Whatever legal machinations may ensue, it's increasingly likely that Toledo Police Chief Mike Navarre will lose his job shortly after Carty Finkbeiner reassumes the mayor's office on Jan. 3.
And, the civil service provisions of the city charter notwithstanding, perhaps that's the way it should be.
As the original advocate in this community 13 years ago for a return to the strong-mayor form of city government, we believe that the mayor - any mayor, not just Carty - should be free to choose the officials he wants to help him run the city, because accountability and responsibility are ultimately his.
The attorney for Chief Navarre may be right when he says the police chief technically does not serve at the pleasure of the mayor. But Mr. Finkbeiner already has announced his choice of successor, Capt. Jack Smith, and the leadership situation in the police department could get confused and even nasty should Chief Navarre wage a prolonged fight to retain the job.
Perhaps the chief is using the legal claim to angle for a better severance package, which the city might be obliged to provide should the case ultimately be decided in the chief's favor. However, it's not likely in his heart of hearts that he really wants to work for a mayor who doesn't want him.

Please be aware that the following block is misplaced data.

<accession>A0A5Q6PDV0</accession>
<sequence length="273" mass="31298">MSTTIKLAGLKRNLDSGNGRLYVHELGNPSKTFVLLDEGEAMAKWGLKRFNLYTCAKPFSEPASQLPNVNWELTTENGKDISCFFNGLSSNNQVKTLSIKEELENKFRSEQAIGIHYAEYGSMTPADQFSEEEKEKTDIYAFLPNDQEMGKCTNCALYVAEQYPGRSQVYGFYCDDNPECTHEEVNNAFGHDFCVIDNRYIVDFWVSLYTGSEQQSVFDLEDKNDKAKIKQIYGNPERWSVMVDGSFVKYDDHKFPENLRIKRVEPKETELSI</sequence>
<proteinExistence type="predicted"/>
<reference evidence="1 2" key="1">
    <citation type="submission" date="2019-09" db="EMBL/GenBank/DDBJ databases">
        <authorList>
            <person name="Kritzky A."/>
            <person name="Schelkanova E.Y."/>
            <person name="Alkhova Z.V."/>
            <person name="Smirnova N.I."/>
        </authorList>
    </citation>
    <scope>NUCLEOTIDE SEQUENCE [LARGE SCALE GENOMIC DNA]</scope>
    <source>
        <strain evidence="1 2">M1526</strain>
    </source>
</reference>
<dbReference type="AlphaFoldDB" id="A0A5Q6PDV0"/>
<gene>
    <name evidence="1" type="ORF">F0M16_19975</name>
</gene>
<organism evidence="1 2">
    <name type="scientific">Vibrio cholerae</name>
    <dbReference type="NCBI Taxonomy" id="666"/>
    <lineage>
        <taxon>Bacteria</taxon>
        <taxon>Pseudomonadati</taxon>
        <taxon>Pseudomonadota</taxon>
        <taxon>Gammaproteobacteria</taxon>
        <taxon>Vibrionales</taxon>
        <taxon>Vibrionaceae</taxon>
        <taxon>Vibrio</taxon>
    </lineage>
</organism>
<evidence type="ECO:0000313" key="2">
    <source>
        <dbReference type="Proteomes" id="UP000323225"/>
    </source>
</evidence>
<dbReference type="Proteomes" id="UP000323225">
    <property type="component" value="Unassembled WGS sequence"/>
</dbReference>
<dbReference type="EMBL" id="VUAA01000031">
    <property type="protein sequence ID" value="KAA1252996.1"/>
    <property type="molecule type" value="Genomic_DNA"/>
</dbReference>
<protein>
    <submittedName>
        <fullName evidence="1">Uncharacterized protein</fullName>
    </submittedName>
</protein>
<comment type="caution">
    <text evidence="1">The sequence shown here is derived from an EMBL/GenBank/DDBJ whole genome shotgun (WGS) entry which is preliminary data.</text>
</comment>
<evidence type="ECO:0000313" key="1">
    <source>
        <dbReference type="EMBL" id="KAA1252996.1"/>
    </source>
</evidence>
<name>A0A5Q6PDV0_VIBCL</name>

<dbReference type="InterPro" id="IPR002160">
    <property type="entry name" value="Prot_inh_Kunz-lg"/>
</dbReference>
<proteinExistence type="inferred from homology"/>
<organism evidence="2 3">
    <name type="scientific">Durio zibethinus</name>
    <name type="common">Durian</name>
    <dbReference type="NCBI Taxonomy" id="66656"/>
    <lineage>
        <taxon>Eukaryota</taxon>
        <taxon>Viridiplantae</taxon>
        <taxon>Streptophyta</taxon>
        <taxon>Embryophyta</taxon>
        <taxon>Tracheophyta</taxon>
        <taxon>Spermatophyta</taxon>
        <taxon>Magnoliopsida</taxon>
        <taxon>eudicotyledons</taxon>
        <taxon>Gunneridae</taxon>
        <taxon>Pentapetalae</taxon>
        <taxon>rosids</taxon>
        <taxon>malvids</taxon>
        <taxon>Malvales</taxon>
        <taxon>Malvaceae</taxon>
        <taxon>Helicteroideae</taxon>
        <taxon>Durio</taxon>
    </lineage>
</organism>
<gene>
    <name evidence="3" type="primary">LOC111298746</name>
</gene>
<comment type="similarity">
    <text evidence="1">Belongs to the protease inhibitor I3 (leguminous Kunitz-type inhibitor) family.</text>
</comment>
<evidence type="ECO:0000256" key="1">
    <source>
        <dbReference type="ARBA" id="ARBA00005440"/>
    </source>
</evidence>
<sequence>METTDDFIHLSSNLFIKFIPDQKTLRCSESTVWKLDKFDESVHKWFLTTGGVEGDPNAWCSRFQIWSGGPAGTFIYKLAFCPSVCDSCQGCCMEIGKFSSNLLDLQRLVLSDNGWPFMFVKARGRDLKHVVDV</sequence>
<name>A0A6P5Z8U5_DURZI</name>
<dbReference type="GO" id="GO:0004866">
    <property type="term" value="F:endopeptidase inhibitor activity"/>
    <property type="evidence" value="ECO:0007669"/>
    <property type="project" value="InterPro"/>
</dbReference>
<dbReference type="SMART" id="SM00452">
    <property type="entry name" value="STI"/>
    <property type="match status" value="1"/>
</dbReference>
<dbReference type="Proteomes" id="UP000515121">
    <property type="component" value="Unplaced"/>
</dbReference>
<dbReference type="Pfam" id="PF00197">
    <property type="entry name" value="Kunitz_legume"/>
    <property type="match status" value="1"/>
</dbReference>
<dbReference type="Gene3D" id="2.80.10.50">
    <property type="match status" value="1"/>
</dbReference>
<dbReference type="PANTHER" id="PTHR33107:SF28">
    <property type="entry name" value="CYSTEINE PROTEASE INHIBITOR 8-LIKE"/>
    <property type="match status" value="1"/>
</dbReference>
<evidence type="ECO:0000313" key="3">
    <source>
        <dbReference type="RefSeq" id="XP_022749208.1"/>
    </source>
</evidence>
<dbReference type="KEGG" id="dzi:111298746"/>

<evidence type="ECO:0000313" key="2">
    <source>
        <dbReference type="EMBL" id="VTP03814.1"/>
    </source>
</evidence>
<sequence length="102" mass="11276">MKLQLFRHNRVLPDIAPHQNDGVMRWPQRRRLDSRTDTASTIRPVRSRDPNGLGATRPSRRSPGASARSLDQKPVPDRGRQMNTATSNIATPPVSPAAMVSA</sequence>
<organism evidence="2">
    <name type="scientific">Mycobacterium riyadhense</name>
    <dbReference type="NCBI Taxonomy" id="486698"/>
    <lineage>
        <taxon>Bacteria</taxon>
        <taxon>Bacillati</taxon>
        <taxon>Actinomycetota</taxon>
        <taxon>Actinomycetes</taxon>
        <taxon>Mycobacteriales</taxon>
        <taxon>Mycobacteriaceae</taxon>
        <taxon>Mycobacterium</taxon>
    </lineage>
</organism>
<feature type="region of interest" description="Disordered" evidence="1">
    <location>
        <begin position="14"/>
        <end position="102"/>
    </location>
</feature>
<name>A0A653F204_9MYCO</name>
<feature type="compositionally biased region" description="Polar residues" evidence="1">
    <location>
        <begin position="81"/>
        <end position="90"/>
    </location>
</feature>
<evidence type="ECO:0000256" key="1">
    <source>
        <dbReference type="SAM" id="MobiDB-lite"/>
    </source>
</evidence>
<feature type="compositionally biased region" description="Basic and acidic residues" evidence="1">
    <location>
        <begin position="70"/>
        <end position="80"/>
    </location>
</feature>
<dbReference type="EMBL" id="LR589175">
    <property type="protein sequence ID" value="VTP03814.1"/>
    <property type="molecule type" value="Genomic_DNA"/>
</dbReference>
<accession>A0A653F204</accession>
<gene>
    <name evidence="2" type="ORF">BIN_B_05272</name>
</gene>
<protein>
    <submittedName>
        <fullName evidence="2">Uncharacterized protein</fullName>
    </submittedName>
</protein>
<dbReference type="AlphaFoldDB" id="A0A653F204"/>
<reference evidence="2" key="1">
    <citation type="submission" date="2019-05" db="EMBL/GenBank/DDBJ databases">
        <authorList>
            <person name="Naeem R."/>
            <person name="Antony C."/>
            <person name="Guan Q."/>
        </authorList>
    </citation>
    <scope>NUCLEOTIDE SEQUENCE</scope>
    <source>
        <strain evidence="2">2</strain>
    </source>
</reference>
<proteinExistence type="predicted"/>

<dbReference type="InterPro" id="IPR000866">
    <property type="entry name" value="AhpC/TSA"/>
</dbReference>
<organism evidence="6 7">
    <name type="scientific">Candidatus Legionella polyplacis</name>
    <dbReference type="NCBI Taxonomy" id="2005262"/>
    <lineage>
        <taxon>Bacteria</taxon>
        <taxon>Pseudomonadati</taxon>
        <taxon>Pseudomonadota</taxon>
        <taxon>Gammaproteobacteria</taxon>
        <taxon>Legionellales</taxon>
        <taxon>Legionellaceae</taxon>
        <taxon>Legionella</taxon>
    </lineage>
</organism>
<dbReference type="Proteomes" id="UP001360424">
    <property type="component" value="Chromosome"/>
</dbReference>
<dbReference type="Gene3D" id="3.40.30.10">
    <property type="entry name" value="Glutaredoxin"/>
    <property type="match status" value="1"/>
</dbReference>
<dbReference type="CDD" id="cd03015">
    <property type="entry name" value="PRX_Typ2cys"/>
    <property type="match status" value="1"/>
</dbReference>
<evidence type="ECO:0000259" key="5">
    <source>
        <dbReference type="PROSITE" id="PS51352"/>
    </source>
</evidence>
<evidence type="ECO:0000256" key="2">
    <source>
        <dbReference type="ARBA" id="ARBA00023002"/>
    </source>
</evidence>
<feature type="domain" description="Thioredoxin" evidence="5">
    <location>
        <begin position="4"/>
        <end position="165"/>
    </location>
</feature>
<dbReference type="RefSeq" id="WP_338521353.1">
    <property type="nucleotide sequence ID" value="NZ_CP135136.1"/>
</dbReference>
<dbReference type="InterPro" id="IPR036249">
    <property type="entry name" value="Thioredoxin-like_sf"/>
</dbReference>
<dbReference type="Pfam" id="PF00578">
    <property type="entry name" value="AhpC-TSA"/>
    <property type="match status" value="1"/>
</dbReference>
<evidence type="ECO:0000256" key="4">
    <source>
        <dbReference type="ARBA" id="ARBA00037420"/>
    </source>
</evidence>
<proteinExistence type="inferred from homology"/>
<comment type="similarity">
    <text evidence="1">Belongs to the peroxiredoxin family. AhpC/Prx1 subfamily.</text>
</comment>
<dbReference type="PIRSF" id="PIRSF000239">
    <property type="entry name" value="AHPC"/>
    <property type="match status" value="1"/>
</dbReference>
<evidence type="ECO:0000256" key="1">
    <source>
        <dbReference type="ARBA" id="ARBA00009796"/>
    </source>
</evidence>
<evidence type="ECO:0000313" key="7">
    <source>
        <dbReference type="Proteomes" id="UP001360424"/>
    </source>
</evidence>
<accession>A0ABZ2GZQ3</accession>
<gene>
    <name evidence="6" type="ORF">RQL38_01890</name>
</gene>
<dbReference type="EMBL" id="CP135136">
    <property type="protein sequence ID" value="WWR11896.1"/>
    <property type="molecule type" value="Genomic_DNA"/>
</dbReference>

The irony, of course, is that Mr. Finkbeiner appointed Chief Navarre in 1998 and considered him, along with Fire Chief Michael Bell, among his best appointments. Why the mayor-elect now wants to get rid of his appointee is not entirely clear, but we do believe Mr. Finkbeiner should provide the public a detailed explanation.
His brief comment that he was dissatisfied with the way the chief handled the Oct. 15 riot and that the chief had not kept on top of gang developments in the city may be true. For that matter, the chief himself has acknowledged that mistakes were made on that ugly Saturday seven weeks ago. But he has been a Toledo police officer for a long time and deserves to fully understand how and why he lost the mayor-elect's confidence.
In any case, a mayor with executive power cannot do the job properly if he does not have control over the personnel he entrusts to help him run the city.
Under the strong-mayor form of government, the buck stops with the mayor, and no one else.